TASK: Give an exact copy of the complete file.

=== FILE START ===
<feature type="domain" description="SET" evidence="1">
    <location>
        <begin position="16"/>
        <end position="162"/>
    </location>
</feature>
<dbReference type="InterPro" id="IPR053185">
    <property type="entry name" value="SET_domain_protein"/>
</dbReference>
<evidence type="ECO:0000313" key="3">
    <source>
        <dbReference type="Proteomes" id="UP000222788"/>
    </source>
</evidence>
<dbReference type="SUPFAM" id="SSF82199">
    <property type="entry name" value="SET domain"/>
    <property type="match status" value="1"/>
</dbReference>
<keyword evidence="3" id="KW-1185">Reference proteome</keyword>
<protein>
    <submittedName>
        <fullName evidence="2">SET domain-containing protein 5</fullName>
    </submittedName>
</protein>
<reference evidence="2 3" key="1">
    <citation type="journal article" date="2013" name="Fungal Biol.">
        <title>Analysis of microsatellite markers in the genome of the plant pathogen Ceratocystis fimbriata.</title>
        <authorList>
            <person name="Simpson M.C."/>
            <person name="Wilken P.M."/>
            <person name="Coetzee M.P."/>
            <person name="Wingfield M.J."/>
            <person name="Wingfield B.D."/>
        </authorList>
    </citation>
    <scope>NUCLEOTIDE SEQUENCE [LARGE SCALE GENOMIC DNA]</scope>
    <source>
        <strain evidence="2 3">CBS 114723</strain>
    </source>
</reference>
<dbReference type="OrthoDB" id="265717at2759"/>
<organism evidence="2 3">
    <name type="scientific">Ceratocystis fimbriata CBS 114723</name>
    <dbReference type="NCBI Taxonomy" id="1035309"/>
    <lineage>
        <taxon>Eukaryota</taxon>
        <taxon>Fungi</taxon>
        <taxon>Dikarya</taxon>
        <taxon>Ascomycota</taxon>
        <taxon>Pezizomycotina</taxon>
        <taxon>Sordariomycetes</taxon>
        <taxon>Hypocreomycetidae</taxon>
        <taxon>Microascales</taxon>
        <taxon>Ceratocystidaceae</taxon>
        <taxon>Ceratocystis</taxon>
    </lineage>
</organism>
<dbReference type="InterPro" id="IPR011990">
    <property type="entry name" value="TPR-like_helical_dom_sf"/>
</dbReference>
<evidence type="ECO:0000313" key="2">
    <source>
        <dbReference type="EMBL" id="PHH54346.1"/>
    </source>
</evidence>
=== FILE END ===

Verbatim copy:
<feature type="domain" description="SET" evidence="1">
    <location>
        <begin position="16"/>
        <end position="162"/>
    </location>
</feature>
<dbReference type="InterPro" id="IPR053185">
    <property type="entry name" value="SET_domain_protein"/>
</dbReference>
<evidence type="ECO:0000313" key="3">
    <source>
        <dbReference type="Proteomes" id="UP000222788"/>
    </source>
</evidence>
<dbReference type="SUPFAM" id="SSF82199">
    <property type="entry name" value="SET domain"/>
    <property type="match status" value="1"/>
</dbReference>
<keyword evidence="3" id="KW-1185">Reference proteome</keyword>
<protein>
    <submittedName>
        <fullName evidence="2">SET domain-containing protein 5</fullName>
    </submittedName>
</protein>
<reference evidence="2 3" key="1">
    <citation type="journal article" date="2013" name="Fungal Biol.">
        <title>Analysis of microsatellite markers in the genome of the plant pathogen Ceratocystis fimbriata.</title>
        <authorList>
            <person name="Simpson M.C."/>
            <person name="Wilken P.M."/>
            <person name="Coetzee M.P."/>
            <person name="Wingfield M.J."/>
            <person name="Wingfield B.D."/>
        </authorList>
    </citation>
    <scope>NUCLEOTIDE SEQUENCE [LARGE SCALE GENOMIC DNA]</scope>
    <source>
        <strain evidence="2 3">CBS 114723</strain>
    </source>
</reference>
<dbReference type="OrthoDB" id="265717at2759"/>
<organism evidence="2 3">
    <name type="scientific">Ceratocystis fimbriata CBS 114723</name>
    <dbReference type="NCBI Taxonomy" id="1035309"/>
    <lineage>
        <taxon>Eukaryota</taxon>
        <taxon>Fungi</taxon>
        <taxon>Dikarya</taxon>
        <taxon>Ascomycota</taxon>
        <taxon>Pezizomycotina</taxon>
        <taxon>Sordariomycetes</taxon>
        <taxon>Hypocreomycetidae</taxon>
        <taxon>Microascales</taxon>
        <taxon>Ceratocystidaceae</taxon>
        <taxon>Ceratocystis</taxon>
    </lineage>
</organism>
<dbReference type="InterPro" id="IPR011990">
    <property type="entry name" value="TPR-like_helical_dom_sf"/>
</dbReference>
<evidence type="ECO:0000313" key="2">
    <source>
        <dbReference type="EMBL" id="PHH54346.1"/>
    </source>
</evidence>